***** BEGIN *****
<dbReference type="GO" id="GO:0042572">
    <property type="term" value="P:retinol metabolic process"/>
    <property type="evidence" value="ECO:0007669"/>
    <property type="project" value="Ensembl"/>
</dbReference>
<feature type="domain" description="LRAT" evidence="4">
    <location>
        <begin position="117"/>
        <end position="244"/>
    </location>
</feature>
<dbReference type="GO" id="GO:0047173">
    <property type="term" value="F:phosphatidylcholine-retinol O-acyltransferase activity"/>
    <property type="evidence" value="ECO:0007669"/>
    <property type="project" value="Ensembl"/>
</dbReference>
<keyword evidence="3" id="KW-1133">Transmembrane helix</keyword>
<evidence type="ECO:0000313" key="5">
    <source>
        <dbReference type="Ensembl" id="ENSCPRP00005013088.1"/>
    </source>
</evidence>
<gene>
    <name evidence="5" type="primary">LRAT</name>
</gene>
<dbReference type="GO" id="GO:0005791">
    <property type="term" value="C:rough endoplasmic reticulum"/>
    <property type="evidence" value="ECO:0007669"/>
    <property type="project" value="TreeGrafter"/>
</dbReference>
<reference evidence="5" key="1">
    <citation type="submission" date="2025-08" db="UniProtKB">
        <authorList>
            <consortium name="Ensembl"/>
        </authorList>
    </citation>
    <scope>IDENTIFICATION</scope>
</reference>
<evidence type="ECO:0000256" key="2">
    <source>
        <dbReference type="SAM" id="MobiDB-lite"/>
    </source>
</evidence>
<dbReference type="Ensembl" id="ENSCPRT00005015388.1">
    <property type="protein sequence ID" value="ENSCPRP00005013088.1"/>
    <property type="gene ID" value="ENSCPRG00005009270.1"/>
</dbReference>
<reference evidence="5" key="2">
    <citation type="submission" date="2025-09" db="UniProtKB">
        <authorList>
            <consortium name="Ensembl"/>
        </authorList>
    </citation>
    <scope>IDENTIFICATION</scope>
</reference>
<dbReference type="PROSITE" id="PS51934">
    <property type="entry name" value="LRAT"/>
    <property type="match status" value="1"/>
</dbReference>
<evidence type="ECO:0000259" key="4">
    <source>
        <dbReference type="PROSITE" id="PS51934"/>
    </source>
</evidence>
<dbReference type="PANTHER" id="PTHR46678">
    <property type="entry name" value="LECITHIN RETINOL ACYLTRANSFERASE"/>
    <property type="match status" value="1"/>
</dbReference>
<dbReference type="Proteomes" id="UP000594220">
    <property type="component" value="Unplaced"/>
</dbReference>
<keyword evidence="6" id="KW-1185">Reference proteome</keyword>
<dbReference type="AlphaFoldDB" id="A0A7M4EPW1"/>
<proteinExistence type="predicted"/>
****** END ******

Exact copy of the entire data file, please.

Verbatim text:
<dbReference type="GO" id="GO:0042572">
    <property type="term" value="P:retinol metabolic process"/>
    <property type="evidence" value="ECO:0007669"/>
    <property type="project" value="Ensembl"/>
</dbReference>
<feature type="domain" description="LRAT" evidence="4">
    <location>
        <begin position="117"/>
        <end position="244"/>
    </location>
</feature>
<dbReference type="GO" id="GO:0047173">
    <property type="term" value="F:phosphatidylcholine-retinol O-acyltransferase activity"/>
    <property type="evidence" value="ECO:0007669"/>
    <property type="project" value="Ensembl"/>
</dbReference>
<keyword evidence="3" id="KW-1133">Transmembrane helix</keyword>
<evidence type="ECO:0000313" key="5">
    <source>
        <dbReference type="Ensembl" id="ENSCPRP00005013088.1"/>
    </source>
</evidence>
<gene>
    <name evidence="5" type="primary">LRAT</name>
</gene>
<dbReference type="GO" id="GO:0005791">
    <property type="term" value="C:rough endoplasmic reticulum"/>
    <property type="evidence" value="ECO:0007669"/>
    <property type="project" value="TreeGrafter"/>
</dbReference>
<reference evidence="5" key="1">
    <citation type="submission" date="2025-08" db="UniProtKB">
        <authorList>
            <consortium name="Ensembl"/>
        </authorList>
    </citation>
    <scope>IDENTIFICATION</scope>
</reference>
<evidence type="ECO:0000256" key="2">
    <source>
        <dbReference type="SAM" id="MobiDB-lite"/>
    </source>
</evidence>
<dbReference type="Ensembl" id="ENSCPRT00005015388.1">
    <property type="protein sequence ID" value="ENSCPRP00005013088.1"/>
    <property type="gene ID" value="ENSCPRG00005009270.1"/>
</dbReference>
<reference evidence="5" key="2">
    <citation type="submission" date="2025-09" db="UniProtKB">
        <authorList>
            <consortium name="Ensembl"/>
        </authorList>
    </citation>
    <scope>IDENTIFICATION</scope>
</reference>
<dbReference type="PROSITE" id="PS51934">
    <property type="entry name" value="LRAT"/>
    <property type="match status" value="1"/>
</dbReference>
<evidence type="ECO:0000259" key="4">
    <source>
        <dbReference type="PROSITE" id="PS51934"/>
    </source>
</evidence>
<dbReference type="PANTHER" id="PTHR46678">
    <property type="entry name" value="LECITHIN RETINOL ACYLTRANSFERASE"/>
    <property type="match status" value="1"/>
</dbReference>
<dbReference type="Proteomes" id="UP000594220">
    <property type="component" value="Unplaced"/>
</dbReference>
<keyword evidence="6" id="KW-1185">Reference proteome</keyword>
<dbReference type="AlphaFoldDB" id="A0A7M4EPW1"/>
<proteinExistence type="predicted"/>